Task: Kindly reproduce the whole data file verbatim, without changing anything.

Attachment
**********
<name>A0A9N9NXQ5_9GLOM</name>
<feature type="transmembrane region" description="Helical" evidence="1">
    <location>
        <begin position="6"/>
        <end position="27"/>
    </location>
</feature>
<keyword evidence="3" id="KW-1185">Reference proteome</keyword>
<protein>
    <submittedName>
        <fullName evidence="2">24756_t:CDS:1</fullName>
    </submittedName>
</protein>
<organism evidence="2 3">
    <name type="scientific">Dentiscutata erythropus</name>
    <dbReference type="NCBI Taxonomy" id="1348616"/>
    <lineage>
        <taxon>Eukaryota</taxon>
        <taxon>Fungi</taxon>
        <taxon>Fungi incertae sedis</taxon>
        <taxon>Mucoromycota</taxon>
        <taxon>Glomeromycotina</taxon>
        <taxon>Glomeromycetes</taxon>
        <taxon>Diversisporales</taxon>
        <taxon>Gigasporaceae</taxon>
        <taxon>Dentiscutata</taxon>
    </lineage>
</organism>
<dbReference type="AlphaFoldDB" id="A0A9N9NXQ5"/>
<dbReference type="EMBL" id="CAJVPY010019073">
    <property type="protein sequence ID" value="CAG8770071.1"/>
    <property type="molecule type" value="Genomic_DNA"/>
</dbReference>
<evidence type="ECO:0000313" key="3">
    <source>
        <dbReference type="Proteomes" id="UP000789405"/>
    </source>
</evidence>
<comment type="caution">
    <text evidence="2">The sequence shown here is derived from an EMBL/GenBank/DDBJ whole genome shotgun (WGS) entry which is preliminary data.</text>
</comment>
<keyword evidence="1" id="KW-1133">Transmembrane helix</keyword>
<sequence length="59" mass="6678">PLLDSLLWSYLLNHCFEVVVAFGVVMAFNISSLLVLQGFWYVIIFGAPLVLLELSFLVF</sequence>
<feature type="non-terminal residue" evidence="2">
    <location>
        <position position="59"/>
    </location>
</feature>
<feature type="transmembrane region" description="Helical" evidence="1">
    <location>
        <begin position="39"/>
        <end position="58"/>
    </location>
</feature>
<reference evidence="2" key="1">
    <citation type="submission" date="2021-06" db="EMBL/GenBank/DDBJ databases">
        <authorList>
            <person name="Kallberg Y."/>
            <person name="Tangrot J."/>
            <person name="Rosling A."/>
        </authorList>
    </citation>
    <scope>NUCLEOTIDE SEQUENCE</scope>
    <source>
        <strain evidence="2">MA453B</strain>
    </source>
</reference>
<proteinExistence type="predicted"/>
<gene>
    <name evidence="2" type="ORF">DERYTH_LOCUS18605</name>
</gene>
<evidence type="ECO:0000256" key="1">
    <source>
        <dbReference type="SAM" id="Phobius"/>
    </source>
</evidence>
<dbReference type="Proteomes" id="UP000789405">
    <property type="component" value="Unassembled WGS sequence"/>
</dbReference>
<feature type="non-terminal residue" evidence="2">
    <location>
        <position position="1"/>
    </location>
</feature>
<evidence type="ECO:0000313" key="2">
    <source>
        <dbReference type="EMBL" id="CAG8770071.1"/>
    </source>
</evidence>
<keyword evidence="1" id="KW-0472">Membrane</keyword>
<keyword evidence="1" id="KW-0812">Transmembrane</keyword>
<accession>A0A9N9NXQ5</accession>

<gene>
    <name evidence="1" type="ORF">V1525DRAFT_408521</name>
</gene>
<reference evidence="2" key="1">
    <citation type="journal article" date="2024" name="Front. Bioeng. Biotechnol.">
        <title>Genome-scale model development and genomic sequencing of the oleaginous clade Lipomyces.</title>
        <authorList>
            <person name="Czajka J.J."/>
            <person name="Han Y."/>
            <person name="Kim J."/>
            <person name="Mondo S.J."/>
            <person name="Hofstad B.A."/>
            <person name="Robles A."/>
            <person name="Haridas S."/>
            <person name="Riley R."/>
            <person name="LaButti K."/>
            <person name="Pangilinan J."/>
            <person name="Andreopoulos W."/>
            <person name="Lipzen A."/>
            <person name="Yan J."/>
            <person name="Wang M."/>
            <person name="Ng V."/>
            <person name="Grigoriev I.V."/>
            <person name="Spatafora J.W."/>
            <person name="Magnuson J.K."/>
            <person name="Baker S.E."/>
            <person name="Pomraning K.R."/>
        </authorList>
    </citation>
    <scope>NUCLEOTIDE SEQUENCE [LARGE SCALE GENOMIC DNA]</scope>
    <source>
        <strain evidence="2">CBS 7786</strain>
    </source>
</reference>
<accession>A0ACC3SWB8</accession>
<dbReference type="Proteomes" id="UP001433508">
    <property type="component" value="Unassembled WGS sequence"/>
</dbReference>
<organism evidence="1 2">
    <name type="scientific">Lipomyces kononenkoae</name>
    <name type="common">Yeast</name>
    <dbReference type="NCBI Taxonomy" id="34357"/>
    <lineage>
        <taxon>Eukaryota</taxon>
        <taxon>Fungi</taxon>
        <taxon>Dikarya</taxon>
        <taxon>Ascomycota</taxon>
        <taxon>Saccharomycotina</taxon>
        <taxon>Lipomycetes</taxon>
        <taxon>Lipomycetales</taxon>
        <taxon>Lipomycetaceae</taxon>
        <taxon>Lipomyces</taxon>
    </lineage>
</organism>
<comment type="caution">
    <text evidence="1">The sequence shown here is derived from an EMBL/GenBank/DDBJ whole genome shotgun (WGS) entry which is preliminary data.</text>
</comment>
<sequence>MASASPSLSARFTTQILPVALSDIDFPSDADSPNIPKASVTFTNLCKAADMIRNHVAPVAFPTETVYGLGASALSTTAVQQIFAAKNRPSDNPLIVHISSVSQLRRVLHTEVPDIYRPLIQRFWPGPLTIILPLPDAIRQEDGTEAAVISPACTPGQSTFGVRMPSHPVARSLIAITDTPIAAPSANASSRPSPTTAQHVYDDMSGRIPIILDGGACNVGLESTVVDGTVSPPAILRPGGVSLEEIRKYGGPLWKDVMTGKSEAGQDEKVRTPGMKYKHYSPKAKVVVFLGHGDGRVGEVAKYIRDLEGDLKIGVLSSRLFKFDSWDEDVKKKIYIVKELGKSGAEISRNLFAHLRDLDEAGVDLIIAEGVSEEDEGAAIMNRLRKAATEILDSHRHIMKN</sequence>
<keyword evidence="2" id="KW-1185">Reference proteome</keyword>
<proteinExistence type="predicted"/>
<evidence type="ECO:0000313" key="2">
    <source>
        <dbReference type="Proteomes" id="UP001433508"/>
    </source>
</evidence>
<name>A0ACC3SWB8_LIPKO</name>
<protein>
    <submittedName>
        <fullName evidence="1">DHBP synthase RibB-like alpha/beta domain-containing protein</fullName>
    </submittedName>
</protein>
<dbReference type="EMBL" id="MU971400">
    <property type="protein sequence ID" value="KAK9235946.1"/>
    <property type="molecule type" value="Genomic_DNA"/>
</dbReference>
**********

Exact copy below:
<name>A0A9N9NXQ5_9GLOM</name>
<feature type="transmembrane region" description="Helical" evidence="1">
    <location>
        <begin position="6"/>
        <end position="27"/>
    </location>
</feature>
<keyword evidence="3" id="KW-1185">Reference proteome</keyword>
<protein>
    <submittedName>
        <fullName evidence="2">24756_t:CDS:1</fullName>
    </submittedName>
</protein>
<organism evidence="2 3">
    <name type="scientific">Dentiscutata erythropus</name>
    <dbReference type="NCBI Taxonomy" id="1348616"/>
    <lineage>
        <taxon>Eukaryota</taxon>
        <taxon>Fungi</taxon>
        <taxon>Fungi incertae sedis</taxon>
        <taxon>Mucoromycota</taxon>
        <taxon>Glomeromycotina</taxon>
        <taxon>Glomeromycetes</taxon>
        <taxon>Diversisporales</taxon>
        <taxon>Gigasporaceae</taxon>
        <taxon>Dentiscutata</taxon>
    </lineage>
</organism>
<dbReference type="AlphaFoldDB" id="A0A9N9NXQ5"/>
<dbReference type="EMBL" id="CAJVPY010019073">
    <property type="protein sequence ID" value="CAG8770071.1"/>
    <property type="molecule type" value="Genomic_DNA"/>
</dbReference>
<evidence type="ECO:0000313" key="3">
    <source>
        <dbReference type="Proteomes" id="UP000789405"/>
    </source>
</evidence>
<comment type="caution">
    <text evidence="2">The sequence shown here is derived from an EMBL/GenBank/DDBJ whole genome shotgun (WGS) entry which is preliminary data.</text>
</comment>
<keyword evidence="1" id="KW-1133">Transmembrane helix</keyword>
<sequence length="59" mass="6678">PLLDSLLWSYLLNHCFEVVVAFGVVMAFNISSLLVLQGFWYVIIFGAPLVLLELSFLVF</sequence>
<feature type="non-terminal residue" evidence="2">
    <location>
        <position position="59"/>
    </location>
</feature>
<feature type="transmembrane region" description="Helical" evidence="1">
    <location>
        <begin position="39"/>
        <end position="58"/>
    </location>
</feature>
<reference evidence="2" key="1">
    <citation type="submission" date="2021-06" db="EMBL/GenBank/DDBJ databases">
        <authorList>
            <person name="Kallberg Y."/>
            <person name="Tangrot J."/>
            <person name="Rosling A."/>
        </authorList>
    </citation>
    <scope>NUCLEOTIDE SEQUENCE</scope>
    <source>
        <strain evidence="2">MA453B</strain>
    </source>
</reference>
<proteinExistence type="predicted"/>
<gene>
    <name evidence="2" type="ORF">DERYTH_LOCUS18605</name>
</gene>
<evidence type="ECO:0000256" key="1">
    <source>
        <dbReference type="SAM" id="Phobius"/>
    </source>
</evidence>
<dbReference type="Proteomes" id="UP000789405">
    <property type="component" value="Unassembled WGS sequence"/>
</dbReference>
<feature type="non-terminal residue" evidence="2">
    <location>
        <position position="1"/>
    </location>
</feature>
<evidence type="ECO:0000313" key="2">
    <source>
        <dbReference type="EMBL" id="CAG8770071.1"/>
    </source>
</evidence>
<keyword evidence="1" id="KW-0472">Membrane</keyword>
<keyword evidence="1" id="KW-0812">Transmembrane</keyword>
<accession>A0A9N9NXQ5</accession>

<gene>
    <name evidence="1" type="ORF">V1525DRAFT_408521</name>
</gene>
<reference evidence="2" key="1">
    <citation type="journal article" date="2024" name="Front. Bioeng. Biotechnol.">
        <title>Genome-scale model development and genomic sequencing of the oleaginous clade Lipomyces.</title>
        <authorList>
            <person name="Czajka J.J."/>
            <person name="Han Y."/>
            <person name="Kim J."/>
            <person name="Mondo S.J."/>
            <person name="Hofstad B.A."/>
            <person name="Robles A."/>
            <person name="Haridas S."/>
            <person name="Riley R."/>
            <person name="LaButti K."/>
            <person name="Pangilinan J."/>
            <person name="Andreopoulos W."/>
            <person name="Lipzen A."/>
            <person name="Yan J."/>
            <person name="Wang M."/>
            <person name="Ng V."/>
            <person name="Grigoriev I.V."/>
            <person name="Spatafora J.W."/>
            <person name="Magnuson J.K."/>
            <person name="Baker S.E."/>
            <person name="Pomraning K.R."/>
        </authorList>
    </citation>
    <scope>NUCLEOTIDE SEQUENCE [LARGE SCALE GENOMIC DNA]</scope>
    <source>
        <strain evidence="2">CBS 7786</strain>
    </source>
</reference>
<accession>A0ACC3SWB8</accession>
<dbReference type="Proteomes" id="UP001433508">
    <property type="component" value="Unassembled WGS sequence"/>
</dbReference>
<organism evidence="1 2">
    <name type="scientific">Lipomyces kononenkoae</name>
    <name type="common">Yeast</name>
    <dbReference type="NCBI Taxonomy" id="34357"/>
    <lineage>
        <taxon>Eukaryota</taxon>
        <taxon>Fungi</taxon>
        <taxon>Dikarya</taxon>
        <taxon>Ascomycota</taxon>
        <taxon>Saccharomycotina</taxon>
        <taxon>Lipomycetes</taxon>
        <taxon>Lipomycetales</taxon>
        <taxon>Lipomycetaceae</taxon>
        <taxon>Lipomyces</taxon>
    </lineage>
</organism>
<comment type="caution">
    <text evidence="1">The sequence shown here is derived from an EMBL/GenBank/DDBJ whole genome shotgun (WGS) entry which is preliminary data.</text>
</comment>
<sequence>MASASPSLSARFTTQILPVALSDIDFPSDADSPNIPKASVTFTNLCKAADMIRNHVAPVAFPTETVYGLGASALSTTAVQQIFAAKNRPSDNPLIVHISSVSQLRRVLHTEVPDIYRPLIQRFWPGPLTIILPLPDAIRQEDGTEAAVISPACTPGQSTFGVRMPSHPVARSLIAITDTPIAAPSANASSRPSPTTAQHVYDDMSGRIPIILDGGACNVGLESTVVDGTVSPPAILRPGGVSLEEIRKYGGPLWKDVMTGKSEAGQDEKVRTPGMKYKHYSPKAKVVVFLGHGDGRVGEVAKYIRDLEGDLKIGVLSSRLFKFDSWDEDVKKKIYIVKELGKSGAEISRNLFAHLRDLDEAGVDLIIAEGVSEEDEGAAIMNRLRKAATEILDSHRHIMKN</sequence>
<keyword evidence="2" id="KW-1185">Reference proteome</keyword>
<proteinExistence type="predicted"/>
<evidence type="ECO:0000313" key="2">
    <source>
        <dbReference type="Proteomes" id="UP001433508"/>
    </source>
</evidence>
<name>A0ACC3SWB8_LIPKO</name>
<protein>
    <submittedName>
        <fullName evidence="1">DHBP synthase RibB-like alpha/beta domain-containing protein</fullName>
    </submittedName>
</protein>
<dbReference type="EMBL" id="MU971400">
    <property type="protein sequence ID" value="KAK9235946.1"/>
    <property type="molecule type" value="Genomic_DNA"/>
</dbReference>